And that's true, that's totally what I do. You can see that I have a bunch of colors here mixed into the white. They're not really mixed in though, that's what I would say. They're just on the top. So if I grab more white, I'm going to get a tiny little bit of blue there, but most of the time it's not going to affect what I'm doing. If I really need to have a clean color, I'm going to use a palette knife to scrape off the dirty layer. But I don't worry in general about dipping in one, mixing and then dipping in another. I don't need to wash my brush out in between, I'm not usually worried about that, unless I really have something that I want to be totally vibrant and bright.
19:30: The reason I'm not worried about it though is because when I'm mixing colors, I almost never pull a color straight from my paint box and put it straight to my painting. I'm always mixing them because that's what gives your painting harmony. When you mix your colors together. That's why I was having so much fun recently with using just the three primary colors that I talked about last week. Because you have one yellow, one red, one blue and your white and your black. I'm mixing those together constantly to get these other colors, and it creates this harmonious painting, but I almost always mix my colors on the palette.
20:28: I have a couple artist friends who do a lot of their color mixing on the canvas. Putting on larger amounts of paints and mixing it there. I know some oil painters who do that because they actually have way more time to mix it on the canvas. But I've never really done it that way. Matt, I would love to see the way you do this and see your method for mixing on the canvas because I think that that would be pretty interesting. And interesting to see the different outcomes of that because it's something that I've never done that much. I did use a palette knife the other day. I was trying to make a super thick- textured painting, and it worked. Somebody had asked a question about getting an impasto look and I know that for me, the best way to get a lot of texture in a painting is not through a brush but through a palette knife. When I've used a palette knife I find that because it's a lot of paint there tends to be more mixing of color on the canvas because the paint will stay wet on the canvas. So then when I'm coming back over it with another palette knife full of paint, it will often mix together.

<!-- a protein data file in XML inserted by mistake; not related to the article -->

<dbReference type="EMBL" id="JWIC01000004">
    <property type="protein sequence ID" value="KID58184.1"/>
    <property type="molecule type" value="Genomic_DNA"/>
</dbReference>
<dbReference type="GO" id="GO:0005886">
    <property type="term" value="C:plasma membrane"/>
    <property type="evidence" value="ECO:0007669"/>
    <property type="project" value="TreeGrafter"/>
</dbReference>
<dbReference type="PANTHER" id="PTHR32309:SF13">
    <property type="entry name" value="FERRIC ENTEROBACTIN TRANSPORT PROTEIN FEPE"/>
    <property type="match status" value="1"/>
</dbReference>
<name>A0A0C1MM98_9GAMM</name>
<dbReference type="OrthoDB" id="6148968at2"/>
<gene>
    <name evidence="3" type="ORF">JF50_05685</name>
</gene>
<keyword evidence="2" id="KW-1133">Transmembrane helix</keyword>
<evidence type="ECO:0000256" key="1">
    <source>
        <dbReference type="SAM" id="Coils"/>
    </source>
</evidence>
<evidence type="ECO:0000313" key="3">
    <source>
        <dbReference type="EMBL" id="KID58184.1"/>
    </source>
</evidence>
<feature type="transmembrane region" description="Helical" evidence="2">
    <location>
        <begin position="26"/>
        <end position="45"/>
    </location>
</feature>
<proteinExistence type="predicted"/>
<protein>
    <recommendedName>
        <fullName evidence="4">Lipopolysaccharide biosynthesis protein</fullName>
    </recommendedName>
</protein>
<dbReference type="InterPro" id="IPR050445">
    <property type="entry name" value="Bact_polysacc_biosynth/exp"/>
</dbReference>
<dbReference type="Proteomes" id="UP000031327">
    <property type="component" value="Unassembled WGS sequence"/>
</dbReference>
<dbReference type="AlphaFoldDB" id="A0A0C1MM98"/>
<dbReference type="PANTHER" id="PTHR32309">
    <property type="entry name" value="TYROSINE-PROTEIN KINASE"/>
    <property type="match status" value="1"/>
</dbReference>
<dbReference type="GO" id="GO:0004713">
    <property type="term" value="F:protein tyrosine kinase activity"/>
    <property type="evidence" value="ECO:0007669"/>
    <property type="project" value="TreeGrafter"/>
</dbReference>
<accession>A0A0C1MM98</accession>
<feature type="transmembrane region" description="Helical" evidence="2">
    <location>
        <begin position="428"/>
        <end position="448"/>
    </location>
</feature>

22:09: Matt, if you have some time, send me a video of how you mix colors on your canvas, because I think that'd be really interesting.
Lydia asks this, "Can you talk about framing?" What types of frames you use? Where to get them and helpful tips, stuff to avoid?" What I've done in the past is I've gone to actual stores and I've bought frames, but I don't do that anymore. Back in Vancouver, we used to have a place called Framer's Choice and it was almost like a discount framing, it was like a whole sale framing place. And it didn't look like a store or anything, it looked like a warehouse, but they would sell frames. Somebody told me about it and I went there and you could buy frames that were pretty good deal, and they would make custom frames for you, but that was always more expensive, of course.